Two very different feelings

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So after all the farce of Tuesday night, all the splashing around, all the waiting, Poland-England eventually got under way at 5pm CET.  In the circumstances, spectators in the stadium and at home experienced quite a decent football match, although supporters from the two sides came away with rather different impressions from the night, even though both teams in some respects can be happy with the result.  A young, dynamic Poland came away with a point in a match against supposedly the strongest team in the group and England with a point away at one of their main rivals for qualification for Rio 2014.  But it was Poland who took the plaudits for a decent, bright performance whereas the same old questions must be asked of the boys from Albion’s shores.

First of all the Polish manager, Waldemar Fornalik,  must be praised for making some brave decisions.  Gone was the cautious approach of the previous Polish manager in terms of personnel and in terms of playing style.  Of the 14 players who took part in the game against the English, eight were 25 or under.  Fornalik was especially brave in starting the 20 year old Pawel Wszolek and in bringing on the 18 year old striker Arkadiusz Milik who’s been scoring goals for fun in the Polish Ekstraklasa this season.  Whilst the Polish team set up in the same formation, 4-5-1, and  attacked down the wings as they had in the summer, it was noticeable that much more of the play was on the ground than in Euro2012.  What this meant was the increased role and presence of the team’s playmaker Ludovit Obraniak.  In the summer Polish fans were increasingly frustrated with the continued long balls up to their talismanic striker Robert Lewandowski.  Last night Obraniak was much more in the game, spraying passes around and generally playing the role that he was made for.  Both these reasons meant the Polish team imprinted themselves onto the game much more than they had in June.

In addition to the issues noted above the performance of Kamil Grosicki must be praised.  Given the licence to attack on the right-hand side, Grosicki did so with aplomb.  At times he terrorised Ashley Cole and worked well with the attacking right back Lukasz Piszczek.  Poland in general had the best of the opportunities and thoroughly deserved  to come away with the draw given to them via the head of the Torino defender Kamil Glik.  Commentators over here were in general very pleased with the performance, noting the improvement in style and even attitude of the Polish team who put on a good show for the watching fans.

From my perspective the only real negative note was the performance of Pawel Wszolek on the left-wing who wasn’t able to impose himself on the game in the same way that Grosicki did on the other flank.  It seemed obvious from the outset that Wszolek was a bit nervous and this seemed to affect the other Polish players’ confidence in giving him the ball.  Lewandowski was one of the main culprits, seeking Grosicki and Piszczek most of the time instead.  On Facebook Polonia Warszawa (Wszolek’s domestic team) fans bemoaned the fact that Wszolek was playing on his weaker side and that he had to link up with the rather slow and ponderous left back Jakub Wawrzyniak.  Despite this, the match was good experience for the young kid and I would hope that Fornalik continues to keep him in mind for the national team.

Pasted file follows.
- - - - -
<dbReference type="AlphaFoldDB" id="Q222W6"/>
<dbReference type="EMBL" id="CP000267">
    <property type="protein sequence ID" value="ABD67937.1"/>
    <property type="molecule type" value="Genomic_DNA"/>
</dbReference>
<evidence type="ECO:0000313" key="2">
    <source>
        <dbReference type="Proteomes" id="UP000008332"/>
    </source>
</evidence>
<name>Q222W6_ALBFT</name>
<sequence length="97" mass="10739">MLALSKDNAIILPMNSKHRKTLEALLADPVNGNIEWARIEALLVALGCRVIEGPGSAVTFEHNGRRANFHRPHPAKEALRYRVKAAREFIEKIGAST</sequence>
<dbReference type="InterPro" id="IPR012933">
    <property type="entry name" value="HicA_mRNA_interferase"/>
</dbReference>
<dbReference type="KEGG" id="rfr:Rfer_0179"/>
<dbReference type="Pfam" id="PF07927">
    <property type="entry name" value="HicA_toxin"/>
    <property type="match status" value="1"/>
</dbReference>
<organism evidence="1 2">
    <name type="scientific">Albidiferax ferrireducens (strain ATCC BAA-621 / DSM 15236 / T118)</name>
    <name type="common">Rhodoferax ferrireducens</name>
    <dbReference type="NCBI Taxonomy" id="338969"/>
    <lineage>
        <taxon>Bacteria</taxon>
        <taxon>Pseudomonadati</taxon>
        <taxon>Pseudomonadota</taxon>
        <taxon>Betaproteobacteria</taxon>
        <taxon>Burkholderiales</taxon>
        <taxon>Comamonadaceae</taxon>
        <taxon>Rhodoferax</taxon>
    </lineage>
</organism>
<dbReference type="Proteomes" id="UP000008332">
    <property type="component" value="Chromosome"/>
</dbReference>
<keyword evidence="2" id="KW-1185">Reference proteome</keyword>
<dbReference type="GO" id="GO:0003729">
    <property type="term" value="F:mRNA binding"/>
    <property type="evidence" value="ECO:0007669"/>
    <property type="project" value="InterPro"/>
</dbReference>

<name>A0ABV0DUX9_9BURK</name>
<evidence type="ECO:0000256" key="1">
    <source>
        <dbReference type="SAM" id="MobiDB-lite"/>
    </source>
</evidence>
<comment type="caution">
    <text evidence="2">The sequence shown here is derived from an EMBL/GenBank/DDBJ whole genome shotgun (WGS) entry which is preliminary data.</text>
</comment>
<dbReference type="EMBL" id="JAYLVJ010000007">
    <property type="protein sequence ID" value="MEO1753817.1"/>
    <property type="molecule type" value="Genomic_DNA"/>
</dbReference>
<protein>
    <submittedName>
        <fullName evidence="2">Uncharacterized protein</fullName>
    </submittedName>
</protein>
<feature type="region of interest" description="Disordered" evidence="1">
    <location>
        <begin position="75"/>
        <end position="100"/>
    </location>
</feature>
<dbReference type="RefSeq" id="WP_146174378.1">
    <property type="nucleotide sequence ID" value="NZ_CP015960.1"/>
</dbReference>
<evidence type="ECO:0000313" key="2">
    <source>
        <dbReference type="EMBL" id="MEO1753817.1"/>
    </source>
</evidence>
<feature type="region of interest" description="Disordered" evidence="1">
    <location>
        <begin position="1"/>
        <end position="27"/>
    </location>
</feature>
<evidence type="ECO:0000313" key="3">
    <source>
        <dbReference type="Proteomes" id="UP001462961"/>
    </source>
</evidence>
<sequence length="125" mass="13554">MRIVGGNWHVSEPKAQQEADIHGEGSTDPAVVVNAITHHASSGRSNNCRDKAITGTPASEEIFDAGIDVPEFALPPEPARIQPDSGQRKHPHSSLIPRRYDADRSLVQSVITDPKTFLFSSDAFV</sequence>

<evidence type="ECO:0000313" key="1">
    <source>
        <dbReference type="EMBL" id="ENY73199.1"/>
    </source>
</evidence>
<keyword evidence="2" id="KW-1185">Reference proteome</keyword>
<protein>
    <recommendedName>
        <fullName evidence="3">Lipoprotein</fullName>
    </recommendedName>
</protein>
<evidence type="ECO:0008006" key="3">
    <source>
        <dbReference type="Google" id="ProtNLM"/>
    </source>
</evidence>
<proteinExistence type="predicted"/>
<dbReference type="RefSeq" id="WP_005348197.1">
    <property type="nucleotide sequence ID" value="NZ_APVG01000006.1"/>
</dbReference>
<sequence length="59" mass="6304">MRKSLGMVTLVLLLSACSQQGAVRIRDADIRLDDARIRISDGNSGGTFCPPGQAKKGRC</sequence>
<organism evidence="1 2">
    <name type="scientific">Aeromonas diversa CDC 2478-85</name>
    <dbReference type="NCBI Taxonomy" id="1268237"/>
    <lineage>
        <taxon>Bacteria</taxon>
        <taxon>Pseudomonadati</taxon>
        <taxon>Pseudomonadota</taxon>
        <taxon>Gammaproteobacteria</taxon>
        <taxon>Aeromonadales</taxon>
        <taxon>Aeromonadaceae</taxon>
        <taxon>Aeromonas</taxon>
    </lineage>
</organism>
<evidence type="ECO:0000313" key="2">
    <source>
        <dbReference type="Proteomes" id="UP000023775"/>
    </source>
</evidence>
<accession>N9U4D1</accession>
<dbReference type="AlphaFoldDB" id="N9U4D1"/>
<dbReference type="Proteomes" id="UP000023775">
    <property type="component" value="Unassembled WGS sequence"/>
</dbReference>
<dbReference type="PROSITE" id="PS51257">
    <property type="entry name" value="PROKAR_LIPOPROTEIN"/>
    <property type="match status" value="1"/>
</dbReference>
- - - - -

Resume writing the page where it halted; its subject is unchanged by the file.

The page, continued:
As for England, the less said about them the better!  It was another workmanlike performance from the three lions.  Every time England got the ball they seemed to look long and when the ball was inevitably lost, the Poles got the chance to attack once more.  The one ball playing midfielder in the side, Cleverley, was thus bypassed throughout the match.  The epitome of Hodgson’s side seems to be the hardworking, workaday James Milner, a fact that will hardly fill the hearts of England supporters with glee.  The England goal came once more from a set piece, and apart from that there were very few chances created.  While the results continue to be decent the performances are considerably less so.  Many have made the point that this England side is in transition, but in transition to what?  Does Hodgson really have a vision for the future, I’m certainly not very hopeful regarding this.

So both sides will be happy with the result but Poland will definitely come away with a rosier glow from the game.  I’m going to enjoy watching this team’s development under Fornalik, the same cannot be said about England under Hodgson.

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